Chewing tobacco hampers ability to perform complex tasks

November 14, 1999

The nicotine in smokeless tobacco reduces an individual's ability to perform complex tasks that require hand and body movements to adjust to new visual feedback, according to new research.

During a visuo-motor task, smokeless tobacco users exhibited slower learning and adjustment to new requirements, more jerks, slower and more irregular movements, and less accurate overall performance compared to non-smokers.

"Our results suggest that tobacco use on the job can reduce an individual's capability to learn new visuo-motor mapping and adapt his or her performance to new visual feedback," said lead author Jose Contreras-Vidal, Ph.D., University of Maryland Department of Kinesiology.

Participants were tested individually for approximately two hours on three separate tasks that required drawing the straightest possible path as quickly as possible from a central point on a computer screen to a target that lit up in one of four different positions on the edges of the screen. The results of the study conducted by researchers at the University of Maryland and Arizona State University appear in the November issue of Nicotine & Tobacco.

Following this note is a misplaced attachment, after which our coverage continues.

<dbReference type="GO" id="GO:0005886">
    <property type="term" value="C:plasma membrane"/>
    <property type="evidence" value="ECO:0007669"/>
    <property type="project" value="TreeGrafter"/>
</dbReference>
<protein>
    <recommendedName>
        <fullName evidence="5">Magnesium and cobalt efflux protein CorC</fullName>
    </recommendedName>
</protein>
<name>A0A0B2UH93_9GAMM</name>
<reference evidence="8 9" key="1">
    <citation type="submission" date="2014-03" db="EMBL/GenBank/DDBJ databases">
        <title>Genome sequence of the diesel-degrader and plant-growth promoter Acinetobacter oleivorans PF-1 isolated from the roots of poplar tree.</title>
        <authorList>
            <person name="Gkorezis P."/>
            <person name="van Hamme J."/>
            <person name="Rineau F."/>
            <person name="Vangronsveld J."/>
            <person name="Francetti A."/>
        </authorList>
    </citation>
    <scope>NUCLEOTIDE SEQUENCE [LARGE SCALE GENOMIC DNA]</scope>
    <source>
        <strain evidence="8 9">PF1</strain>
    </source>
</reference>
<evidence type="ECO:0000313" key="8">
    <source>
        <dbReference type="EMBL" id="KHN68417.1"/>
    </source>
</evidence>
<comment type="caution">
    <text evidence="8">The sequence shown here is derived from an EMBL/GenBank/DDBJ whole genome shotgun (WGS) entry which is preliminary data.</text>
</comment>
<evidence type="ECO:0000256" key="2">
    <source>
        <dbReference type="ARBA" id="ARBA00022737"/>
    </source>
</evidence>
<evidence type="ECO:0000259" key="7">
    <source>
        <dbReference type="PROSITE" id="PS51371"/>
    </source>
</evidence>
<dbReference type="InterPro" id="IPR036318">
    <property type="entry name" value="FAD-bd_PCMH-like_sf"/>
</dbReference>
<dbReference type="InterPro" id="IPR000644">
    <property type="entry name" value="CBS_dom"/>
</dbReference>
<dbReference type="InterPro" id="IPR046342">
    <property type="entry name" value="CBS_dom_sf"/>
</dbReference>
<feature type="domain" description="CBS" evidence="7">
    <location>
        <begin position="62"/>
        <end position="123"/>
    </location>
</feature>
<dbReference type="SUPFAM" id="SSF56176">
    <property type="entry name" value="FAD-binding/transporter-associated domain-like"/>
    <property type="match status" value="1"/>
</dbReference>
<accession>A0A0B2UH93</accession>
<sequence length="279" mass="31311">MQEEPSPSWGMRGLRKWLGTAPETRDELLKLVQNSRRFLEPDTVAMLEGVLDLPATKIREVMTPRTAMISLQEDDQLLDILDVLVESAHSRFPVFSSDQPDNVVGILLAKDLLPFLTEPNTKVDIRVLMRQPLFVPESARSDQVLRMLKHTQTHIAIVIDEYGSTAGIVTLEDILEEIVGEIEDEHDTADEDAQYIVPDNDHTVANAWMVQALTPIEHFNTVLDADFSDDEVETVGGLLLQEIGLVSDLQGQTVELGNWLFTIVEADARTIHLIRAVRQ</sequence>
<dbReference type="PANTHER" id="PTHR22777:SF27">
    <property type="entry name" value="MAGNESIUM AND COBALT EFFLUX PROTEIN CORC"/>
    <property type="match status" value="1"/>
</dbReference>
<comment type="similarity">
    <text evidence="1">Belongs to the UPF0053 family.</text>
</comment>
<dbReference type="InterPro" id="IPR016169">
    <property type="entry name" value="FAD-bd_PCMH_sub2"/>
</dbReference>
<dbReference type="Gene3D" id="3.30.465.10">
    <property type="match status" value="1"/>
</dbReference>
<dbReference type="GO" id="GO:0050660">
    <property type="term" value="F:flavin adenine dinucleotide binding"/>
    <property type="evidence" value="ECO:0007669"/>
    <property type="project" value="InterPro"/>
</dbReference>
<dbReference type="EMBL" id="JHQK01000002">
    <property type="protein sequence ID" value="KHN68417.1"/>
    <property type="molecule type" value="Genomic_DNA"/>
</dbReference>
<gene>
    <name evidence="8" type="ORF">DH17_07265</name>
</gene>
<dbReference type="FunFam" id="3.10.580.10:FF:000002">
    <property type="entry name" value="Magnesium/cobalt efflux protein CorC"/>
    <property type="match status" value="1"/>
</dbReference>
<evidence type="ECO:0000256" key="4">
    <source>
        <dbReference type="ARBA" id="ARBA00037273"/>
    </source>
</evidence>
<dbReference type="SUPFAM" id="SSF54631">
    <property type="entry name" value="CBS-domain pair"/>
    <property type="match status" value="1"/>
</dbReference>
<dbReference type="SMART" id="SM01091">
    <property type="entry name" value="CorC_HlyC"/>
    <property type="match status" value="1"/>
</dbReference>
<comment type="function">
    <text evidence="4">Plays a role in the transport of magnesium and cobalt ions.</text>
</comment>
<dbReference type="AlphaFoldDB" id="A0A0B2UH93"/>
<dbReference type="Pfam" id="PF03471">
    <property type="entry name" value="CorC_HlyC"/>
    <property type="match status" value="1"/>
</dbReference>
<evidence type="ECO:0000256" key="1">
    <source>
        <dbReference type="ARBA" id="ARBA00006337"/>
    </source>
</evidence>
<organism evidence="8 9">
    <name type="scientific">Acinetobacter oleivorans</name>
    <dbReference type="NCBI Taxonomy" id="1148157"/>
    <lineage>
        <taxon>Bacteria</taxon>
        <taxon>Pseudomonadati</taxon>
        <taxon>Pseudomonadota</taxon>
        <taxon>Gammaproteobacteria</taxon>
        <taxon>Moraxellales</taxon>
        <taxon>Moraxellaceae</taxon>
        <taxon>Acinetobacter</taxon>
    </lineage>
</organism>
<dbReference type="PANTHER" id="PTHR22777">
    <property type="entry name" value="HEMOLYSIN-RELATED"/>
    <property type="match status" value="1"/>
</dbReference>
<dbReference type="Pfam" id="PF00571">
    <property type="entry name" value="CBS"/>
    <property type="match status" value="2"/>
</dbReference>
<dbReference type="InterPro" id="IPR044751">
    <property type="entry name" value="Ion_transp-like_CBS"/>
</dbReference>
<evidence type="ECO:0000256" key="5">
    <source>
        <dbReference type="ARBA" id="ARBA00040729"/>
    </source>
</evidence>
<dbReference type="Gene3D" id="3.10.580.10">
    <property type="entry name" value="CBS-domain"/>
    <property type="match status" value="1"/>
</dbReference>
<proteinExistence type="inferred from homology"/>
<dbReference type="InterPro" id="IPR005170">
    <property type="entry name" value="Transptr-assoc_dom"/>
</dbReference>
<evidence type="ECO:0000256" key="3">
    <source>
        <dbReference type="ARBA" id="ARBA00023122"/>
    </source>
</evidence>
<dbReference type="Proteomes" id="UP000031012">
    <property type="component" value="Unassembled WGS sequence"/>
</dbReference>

The first baseline task was performed by 10 tobacco users after at least eight hours of tobacco abstinence, and by 11 non-users. No differences in performance were found between the two groups on this trial.

Tobacco users then were given a pinch of smokeless tobacco immediately before the second test, in which the feedback screen was rotated by 45 degrees. Tobacco chewers performed this task significantly below the level of non-users on accuracy and smoothness of movements. Non-smokers greatly reduced the jerkiness of their movements between sessions one and two, while tobacco users did not.

The third test, a post-adaptation session, was identical with the first. It was intended to measure readaptation following the 45 degree rotation of targets in the second session. Non-users continued to improve the smoothness of their movements in this session, but tobacco chewers did not.

The research was supported by the Smokeless Tobacco Research Council.
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Nicotine & Tobacco Research is the official peer-reviewed quarterly journal of the Society for Research on Nicotine and Tobacco. For information about the journal, contact Gary E. Swan, Ph.D., at 650-859-5322.

Posted by the Center for the Advancement of Health http://www.cfah.org. For information about the Center, call Petrina Chong, pchong@cfah.org 202-387-2829.

Center for Advancing Health

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